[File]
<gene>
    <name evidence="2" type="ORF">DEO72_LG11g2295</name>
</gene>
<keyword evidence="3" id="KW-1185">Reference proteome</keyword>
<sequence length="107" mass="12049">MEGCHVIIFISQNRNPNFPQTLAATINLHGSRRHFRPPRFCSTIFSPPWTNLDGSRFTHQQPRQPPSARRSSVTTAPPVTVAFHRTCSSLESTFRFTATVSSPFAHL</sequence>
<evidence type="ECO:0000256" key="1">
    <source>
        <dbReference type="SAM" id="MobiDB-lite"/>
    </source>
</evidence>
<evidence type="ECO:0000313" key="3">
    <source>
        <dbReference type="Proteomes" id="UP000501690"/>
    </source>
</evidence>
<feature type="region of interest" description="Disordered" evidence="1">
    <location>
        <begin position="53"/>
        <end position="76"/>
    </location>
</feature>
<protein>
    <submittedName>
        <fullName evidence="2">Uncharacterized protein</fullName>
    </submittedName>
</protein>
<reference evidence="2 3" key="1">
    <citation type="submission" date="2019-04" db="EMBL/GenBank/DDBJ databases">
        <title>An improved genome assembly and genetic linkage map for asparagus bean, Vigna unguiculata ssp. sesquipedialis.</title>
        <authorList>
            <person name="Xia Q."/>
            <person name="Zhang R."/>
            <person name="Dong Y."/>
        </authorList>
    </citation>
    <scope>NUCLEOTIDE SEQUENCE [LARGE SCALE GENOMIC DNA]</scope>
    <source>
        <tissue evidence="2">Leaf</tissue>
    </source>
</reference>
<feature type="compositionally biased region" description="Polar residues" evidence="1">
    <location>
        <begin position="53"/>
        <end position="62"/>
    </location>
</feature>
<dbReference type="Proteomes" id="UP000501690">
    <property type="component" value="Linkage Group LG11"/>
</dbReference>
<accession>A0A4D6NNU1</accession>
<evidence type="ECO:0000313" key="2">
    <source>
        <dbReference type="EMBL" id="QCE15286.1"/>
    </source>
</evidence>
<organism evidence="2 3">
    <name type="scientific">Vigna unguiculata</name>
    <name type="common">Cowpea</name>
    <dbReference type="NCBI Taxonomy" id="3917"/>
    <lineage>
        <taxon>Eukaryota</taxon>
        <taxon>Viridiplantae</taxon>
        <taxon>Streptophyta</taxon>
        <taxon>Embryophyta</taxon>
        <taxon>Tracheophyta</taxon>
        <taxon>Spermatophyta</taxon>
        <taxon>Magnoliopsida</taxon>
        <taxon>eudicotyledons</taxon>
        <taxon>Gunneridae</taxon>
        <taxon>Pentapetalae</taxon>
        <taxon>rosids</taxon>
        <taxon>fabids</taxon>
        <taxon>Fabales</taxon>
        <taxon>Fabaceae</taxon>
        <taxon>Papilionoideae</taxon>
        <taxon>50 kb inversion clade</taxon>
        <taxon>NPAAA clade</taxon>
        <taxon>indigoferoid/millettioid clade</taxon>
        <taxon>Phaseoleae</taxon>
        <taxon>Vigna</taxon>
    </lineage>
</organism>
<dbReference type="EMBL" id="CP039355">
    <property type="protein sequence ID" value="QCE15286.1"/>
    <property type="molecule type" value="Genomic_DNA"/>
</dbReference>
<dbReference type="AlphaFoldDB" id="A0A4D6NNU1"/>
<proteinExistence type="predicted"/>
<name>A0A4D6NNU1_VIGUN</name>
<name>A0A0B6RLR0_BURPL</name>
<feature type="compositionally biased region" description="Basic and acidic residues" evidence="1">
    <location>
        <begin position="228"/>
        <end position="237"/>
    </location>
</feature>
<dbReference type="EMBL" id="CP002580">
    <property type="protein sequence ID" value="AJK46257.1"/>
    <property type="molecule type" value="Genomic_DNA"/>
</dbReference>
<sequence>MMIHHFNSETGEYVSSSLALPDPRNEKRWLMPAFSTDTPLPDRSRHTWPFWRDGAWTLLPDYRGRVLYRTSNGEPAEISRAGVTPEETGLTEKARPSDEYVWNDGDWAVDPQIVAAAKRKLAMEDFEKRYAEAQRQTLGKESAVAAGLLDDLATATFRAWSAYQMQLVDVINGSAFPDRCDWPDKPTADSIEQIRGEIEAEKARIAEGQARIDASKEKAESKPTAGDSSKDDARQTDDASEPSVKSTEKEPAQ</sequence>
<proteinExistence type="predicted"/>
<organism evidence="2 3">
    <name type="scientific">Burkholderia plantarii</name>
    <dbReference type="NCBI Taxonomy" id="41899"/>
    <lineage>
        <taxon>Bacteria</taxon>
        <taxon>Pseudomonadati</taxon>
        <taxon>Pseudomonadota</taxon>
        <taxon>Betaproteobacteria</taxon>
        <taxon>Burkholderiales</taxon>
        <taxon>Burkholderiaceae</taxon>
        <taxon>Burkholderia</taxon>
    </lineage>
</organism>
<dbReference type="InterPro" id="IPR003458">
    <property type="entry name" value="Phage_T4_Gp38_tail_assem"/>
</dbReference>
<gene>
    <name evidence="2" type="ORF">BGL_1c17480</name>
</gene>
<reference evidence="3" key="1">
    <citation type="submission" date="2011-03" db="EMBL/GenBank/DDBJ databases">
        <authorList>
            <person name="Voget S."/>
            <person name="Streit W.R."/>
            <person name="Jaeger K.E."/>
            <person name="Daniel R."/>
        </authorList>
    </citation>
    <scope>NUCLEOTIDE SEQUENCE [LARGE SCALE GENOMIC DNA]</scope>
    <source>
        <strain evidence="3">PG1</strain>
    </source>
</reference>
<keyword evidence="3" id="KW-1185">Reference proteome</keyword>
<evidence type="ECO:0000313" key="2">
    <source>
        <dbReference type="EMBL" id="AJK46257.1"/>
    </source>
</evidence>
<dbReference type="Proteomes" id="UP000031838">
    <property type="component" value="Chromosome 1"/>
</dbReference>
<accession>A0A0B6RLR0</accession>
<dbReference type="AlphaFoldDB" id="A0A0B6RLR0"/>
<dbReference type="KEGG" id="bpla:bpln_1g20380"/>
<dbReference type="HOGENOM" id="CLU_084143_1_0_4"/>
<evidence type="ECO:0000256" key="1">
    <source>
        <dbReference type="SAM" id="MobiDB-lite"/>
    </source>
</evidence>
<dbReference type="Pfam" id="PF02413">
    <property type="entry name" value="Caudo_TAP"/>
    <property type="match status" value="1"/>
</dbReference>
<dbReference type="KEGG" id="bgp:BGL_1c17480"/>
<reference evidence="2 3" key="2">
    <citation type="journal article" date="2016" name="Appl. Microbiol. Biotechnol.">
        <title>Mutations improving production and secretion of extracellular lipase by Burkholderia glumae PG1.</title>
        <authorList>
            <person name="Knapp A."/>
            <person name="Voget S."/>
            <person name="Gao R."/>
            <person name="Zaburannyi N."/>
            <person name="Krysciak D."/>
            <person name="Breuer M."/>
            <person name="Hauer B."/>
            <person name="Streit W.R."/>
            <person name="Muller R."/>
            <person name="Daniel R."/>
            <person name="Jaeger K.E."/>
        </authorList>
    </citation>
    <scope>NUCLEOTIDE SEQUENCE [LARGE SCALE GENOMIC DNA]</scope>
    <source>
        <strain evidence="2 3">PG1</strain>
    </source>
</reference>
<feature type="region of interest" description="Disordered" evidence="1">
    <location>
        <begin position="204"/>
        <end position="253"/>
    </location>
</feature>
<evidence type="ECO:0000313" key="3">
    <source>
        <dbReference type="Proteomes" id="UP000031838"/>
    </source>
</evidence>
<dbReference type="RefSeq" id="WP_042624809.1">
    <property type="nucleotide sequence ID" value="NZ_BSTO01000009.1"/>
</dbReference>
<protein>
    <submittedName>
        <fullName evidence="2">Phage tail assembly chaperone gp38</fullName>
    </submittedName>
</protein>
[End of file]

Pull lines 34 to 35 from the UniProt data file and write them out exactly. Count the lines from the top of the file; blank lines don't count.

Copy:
        </authorList>
    </citation>